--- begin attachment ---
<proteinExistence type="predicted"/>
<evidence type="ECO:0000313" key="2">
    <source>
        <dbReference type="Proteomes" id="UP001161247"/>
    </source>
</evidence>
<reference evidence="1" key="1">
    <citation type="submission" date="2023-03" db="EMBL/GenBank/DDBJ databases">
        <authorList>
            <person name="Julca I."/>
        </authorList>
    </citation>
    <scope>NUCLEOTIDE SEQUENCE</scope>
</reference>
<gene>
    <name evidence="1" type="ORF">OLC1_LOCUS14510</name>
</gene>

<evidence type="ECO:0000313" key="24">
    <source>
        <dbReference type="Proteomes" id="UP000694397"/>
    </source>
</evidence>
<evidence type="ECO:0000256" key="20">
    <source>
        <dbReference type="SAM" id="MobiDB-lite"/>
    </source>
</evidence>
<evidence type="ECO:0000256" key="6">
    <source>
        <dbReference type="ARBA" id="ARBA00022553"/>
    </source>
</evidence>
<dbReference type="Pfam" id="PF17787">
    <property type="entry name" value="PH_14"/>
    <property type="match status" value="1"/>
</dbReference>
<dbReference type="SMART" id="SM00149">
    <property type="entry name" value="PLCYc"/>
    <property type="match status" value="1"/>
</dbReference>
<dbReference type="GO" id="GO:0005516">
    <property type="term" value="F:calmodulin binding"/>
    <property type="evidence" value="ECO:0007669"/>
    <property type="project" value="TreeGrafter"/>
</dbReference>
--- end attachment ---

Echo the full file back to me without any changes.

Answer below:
<proteinExistence type="predicted"/>
<evidence type="ECO:0000313" key="2">
    <source>
        <dbReference type="Proteomes" id="UP001161247"/>
    </source>
</evidence>
<reference evidence="1" key="1">
    <citation type="submission" date="2023-03" db="EMBL/GenBank/DDBJ databases">
        <authorList>
            <person name="Julca I."/>
        </authorList>
    </citation>
    <scope>NUCLEOTIDE SEQUENCE</scope>
</reference>
<gene>
    <name evidence="1" type="ORF">OLC1_LOCUS14510</name>
</gene>

<evidence type="ECO:0000313" key="24">
    <source>
        <dbReference type="Proteomes" id="UP000694397"/>
    </source>
</evidence>
<evidence type="ECO:0000256" key="20">
    <source>
        <dbReference type="SAM" id="MobiDB-lite"/>
    </source>
</evidence>
<evidence type="ECO:0000256" key="6">
    <source>
        <dbReference type="ARBA" id="ARBA00022553"/>
    </source>
</evidence>
<dbReference type="Pfam" id="PF17787">
    <property type="entry name" value="PH_14"/>
    <property type="match status" value="1"/>
</dbReference>
<dbReference type="SMART" id="SM00149">
    <property type="entry name" value="PLCYc"/>
    <property type="match status" value="1"/>
</dbReference>
<dbReference type="GO" id="GO:0005516">
    <property type="term" value="F:calmodulin binding"/>
    <property type="evidence" value="ECO:0007669"/>
    <property type="project" value="TreeGrafter"/>
</dbReference>